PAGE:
Medical race volunteers saved my life in the finish line medical tent at the 2013 and 2014 Boston Marathons. Literally. I am forever in debt to them.
I felt well-prepared for the 2014 Boston Marathon. Despite spending long hours studying and in the operating room for anesthesia school, I still managed to run consistently strong during my training. I was hitting over 50 miles per week, which is pretty high mileage for me.
My goal for the race was to run a strong, but comfortable race. I didn’t have any particular time goals, I was just excited to be going back after my awful experience at the 2013 Boston Marathon. I wanted to replace those horrific memories with a positive experience.
Around mile 17 at this year’s race, I started feeling a little warm and just didn’t feel amazing. I was running low 8:00 miles, which is usually a very comfortable pace for me. However, something just didn’t feel right. I was craving ice and felt pretty warm. The temperatures were climbing up a bit higher than I’d planned for.
A few miles from the finish line, I started to feel dizzy and really horrible. I don’t remember very much from the last portion of the marathon.
My next clear memory was crossing the finish line and feeling AWFUL. A volunteer came over to me and asked me if I needed help. Clearly, I wasn’t looking very good. I tried to “walk it off” but as time went on, I felt even worse. The volunteer helped guide me back to the medical tent as I started vomiting.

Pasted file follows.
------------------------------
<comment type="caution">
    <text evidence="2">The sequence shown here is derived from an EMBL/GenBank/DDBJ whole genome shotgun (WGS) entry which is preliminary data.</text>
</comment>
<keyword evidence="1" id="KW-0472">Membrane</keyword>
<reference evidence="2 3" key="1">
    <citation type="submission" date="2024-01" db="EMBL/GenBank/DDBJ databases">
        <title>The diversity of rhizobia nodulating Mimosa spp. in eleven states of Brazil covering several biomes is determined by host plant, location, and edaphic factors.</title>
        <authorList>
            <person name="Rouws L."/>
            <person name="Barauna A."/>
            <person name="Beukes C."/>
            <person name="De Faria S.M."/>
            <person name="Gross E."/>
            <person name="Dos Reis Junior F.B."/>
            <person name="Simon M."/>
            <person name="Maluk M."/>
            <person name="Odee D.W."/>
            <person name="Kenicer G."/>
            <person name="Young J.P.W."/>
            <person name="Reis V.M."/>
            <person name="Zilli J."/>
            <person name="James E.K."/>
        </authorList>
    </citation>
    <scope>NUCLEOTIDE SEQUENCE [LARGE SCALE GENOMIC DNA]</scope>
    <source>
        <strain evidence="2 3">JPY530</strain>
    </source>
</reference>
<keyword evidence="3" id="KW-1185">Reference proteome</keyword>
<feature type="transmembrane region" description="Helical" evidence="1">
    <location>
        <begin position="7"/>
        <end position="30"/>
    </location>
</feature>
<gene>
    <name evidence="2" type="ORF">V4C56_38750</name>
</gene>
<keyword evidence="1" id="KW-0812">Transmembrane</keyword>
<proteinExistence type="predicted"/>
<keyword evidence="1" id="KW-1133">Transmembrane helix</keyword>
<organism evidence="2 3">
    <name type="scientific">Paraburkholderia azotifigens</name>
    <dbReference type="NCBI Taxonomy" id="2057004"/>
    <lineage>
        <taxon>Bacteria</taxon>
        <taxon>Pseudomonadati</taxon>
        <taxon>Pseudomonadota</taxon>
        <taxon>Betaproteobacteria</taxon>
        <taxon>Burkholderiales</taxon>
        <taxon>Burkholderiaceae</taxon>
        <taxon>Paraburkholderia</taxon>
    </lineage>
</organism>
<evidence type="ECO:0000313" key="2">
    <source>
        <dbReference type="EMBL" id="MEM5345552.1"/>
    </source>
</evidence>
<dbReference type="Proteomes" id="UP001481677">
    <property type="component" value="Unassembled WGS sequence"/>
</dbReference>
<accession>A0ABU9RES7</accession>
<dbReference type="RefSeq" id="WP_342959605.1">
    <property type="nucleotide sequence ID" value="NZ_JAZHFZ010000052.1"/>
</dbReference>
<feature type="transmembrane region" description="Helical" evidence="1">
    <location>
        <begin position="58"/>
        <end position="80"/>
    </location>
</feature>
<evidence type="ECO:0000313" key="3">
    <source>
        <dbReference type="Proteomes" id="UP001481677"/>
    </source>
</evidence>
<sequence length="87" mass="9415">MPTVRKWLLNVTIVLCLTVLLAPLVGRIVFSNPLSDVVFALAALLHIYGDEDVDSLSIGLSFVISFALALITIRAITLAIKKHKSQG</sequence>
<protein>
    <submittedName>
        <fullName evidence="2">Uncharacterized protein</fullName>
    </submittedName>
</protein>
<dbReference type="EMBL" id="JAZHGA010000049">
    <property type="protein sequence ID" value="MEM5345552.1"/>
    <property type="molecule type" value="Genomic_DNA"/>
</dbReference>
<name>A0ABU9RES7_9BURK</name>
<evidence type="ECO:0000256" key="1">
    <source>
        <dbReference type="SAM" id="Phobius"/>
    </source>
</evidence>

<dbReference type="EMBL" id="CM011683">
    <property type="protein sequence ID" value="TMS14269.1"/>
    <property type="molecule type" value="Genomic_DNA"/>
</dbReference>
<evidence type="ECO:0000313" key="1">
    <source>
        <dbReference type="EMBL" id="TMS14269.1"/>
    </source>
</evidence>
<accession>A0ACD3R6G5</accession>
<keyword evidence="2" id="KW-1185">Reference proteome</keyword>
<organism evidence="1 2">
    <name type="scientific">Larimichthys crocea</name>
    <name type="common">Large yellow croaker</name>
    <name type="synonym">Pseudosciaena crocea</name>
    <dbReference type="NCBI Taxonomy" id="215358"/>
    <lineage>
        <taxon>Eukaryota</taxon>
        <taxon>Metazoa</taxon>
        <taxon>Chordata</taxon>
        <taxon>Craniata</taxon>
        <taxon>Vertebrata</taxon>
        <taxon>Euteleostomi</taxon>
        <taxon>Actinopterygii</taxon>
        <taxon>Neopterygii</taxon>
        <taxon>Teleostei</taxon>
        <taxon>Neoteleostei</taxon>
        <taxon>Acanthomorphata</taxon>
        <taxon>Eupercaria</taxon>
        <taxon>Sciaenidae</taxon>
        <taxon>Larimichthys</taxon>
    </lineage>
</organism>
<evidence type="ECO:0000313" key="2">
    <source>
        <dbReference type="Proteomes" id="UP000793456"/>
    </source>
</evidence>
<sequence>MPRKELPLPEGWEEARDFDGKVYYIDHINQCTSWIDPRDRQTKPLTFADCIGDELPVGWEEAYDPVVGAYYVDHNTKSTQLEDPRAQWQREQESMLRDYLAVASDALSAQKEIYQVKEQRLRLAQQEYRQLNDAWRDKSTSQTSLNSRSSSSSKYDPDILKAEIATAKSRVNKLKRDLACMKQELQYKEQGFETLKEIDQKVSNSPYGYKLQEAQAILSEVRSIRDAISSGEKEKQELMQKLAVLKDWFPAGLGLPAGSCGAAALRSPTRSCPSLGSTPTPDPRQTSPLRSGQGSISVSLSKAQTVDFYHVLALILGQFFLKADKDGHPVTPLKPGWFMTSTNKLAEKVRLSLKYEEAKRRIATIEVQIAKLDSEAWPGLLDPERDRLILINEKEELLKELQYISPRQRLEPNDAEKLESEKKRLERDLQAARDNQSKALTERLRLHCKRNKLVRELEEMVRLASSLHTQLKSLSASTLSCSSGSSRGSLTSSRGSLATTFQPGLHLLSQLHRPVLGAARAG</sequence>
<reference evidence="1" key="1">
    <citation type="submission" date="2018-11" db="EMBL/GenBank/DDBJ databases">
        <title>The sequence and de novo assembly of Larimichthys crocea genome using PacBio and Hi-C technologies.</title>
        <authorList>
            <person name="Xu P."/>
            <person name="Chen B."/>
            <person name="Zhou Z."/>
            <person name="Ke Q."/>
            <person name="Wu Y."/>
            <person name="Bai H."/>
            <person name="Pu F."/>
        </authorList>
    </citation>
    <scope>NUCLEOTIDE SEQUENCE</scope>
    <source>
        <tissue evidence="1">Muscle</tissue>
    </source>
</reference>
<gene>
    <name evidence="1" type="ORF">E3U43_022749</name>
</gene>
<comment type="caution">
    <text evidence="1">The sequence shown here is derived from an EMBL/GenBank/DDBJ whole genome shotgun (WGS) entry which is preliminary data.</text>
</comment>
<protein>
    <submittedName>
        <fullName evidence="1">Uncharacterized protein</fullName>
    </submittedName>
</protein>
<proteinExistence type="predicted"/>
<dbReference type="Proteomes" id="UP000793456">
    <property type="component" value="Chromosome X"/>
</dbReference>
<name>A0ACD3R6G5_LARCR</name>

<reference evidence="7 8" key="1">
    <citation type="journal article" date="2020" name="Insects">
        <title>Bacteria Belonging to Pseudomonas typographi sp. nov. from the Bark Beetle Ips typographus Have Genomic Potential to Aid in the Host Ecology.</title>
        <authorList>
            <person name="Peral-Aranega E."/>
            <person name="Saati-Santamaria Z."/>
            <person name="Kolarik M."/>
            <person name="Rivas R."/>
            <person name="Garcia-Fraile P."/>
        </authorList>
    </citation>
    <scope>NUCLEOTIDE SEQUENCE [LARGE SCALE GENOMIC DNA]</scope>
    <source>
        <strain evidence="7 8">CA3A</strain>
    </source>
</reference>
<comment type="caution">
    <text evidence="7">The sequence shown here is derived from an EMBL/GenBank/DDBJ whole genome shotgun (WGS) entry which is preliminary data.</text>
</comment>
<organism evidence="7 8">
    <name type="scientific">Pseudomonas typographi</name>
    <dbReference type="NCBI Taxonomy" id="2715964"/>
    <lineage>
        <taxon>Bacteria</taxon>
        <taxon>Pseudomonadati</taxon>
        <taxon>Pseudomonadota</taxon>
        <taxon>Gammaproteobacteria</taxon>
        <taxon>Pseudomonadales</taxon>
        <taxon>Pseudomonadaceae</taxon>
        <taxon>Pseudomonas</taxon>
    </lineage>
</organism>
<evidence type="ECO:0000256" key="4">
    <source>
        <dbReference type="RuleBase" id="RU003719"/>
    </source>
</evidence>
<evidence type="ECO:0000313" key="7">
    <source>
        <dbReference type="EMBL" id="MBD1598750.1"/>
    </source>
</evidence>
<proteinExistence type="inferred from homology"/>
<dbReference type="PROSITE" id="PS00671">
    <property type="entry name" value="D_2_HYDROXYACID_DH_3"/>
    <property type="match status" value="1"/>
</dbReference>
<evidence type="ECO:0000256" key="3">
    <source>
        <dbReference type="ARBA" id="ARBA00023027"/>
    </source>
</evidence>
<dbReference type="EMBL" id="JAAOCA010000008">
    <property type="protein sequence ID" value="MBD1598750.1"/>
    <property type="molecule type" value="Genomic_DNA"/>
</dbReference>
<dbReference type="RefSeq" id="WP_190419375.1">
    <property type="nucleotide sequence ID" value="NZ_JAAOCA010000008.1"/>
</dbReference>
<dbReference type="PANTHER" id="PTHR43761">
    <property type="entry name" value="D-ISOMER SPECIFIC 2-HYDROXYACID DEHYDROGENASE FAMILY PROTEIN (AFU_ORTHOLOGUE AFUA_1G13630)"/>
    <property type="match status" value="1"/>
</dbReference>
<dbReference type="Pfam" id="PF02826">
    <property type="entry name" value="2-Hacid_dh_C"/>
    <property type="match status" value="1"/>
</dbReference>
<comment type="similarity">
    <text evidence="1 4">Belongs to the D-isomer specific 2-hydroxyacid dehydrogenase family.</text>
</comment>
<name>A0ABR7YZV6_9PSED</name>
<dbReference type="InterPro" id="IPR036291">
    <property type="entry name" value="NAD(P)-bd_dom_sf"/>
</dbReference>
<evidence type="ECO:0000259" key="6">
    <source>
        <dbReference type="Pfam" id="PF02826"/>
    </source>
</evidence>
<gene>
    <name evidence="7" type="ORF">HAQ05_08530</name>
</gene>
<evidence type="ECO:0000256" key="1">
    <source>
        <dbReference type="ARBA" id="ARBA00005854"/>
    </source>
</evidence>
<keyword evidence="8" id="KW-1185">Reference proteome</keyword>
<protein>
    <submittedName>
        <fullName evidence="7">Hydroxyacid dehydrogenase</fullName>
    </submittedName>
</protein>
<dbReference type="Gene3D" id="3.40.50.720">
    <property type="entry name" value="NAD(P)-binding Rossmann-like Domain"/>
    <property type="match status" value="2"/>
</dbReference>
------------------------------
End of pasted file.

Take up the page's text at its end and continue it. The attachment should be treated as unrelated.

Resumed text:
When I got to the tent, I was shaking and I felt like I’d just been hit by a train and/or chugged five beers at one time.
The medical volunteers swarmed around me and tried their best to help me. I will never forget the look on one of the doctor’s faces after they checked my temperature. I was 105.2 degrees. A team of five people immediately picked me up and carried me over to a bath full of ice. A temperature in that range can be deadly if not treated.
I stayed in the tent for at least three hours until I was stabilized, constantly surrounded by amazing members of the volunteer medical team. Once I started to feel better, there was a very kind volunteer who stayed and talked with me to keep me company until my friends were able to come and get me. The volunteer walked with me over to the family meeting area and made sure I didn’t get lost.
My experiences with the medical volunteers at the 2013 and 2014 Boston Marathon were amazing. After I was sick after the finish line at last year’s race, I also received amazing care and one of the doctors even tracked me down and followed up with me during the week following the race.
Running marathons can be very dangerous and if it weren’t for the generous support of volunteers, there would be a lot of very bad outcomes. I would like to sincerely thank all of the race volunteers from the bottom of my heart.
For more on the Saucony 26 Strong program, which pairs up 13 coaches with 13 marathon rookies, visit 26Strong.com.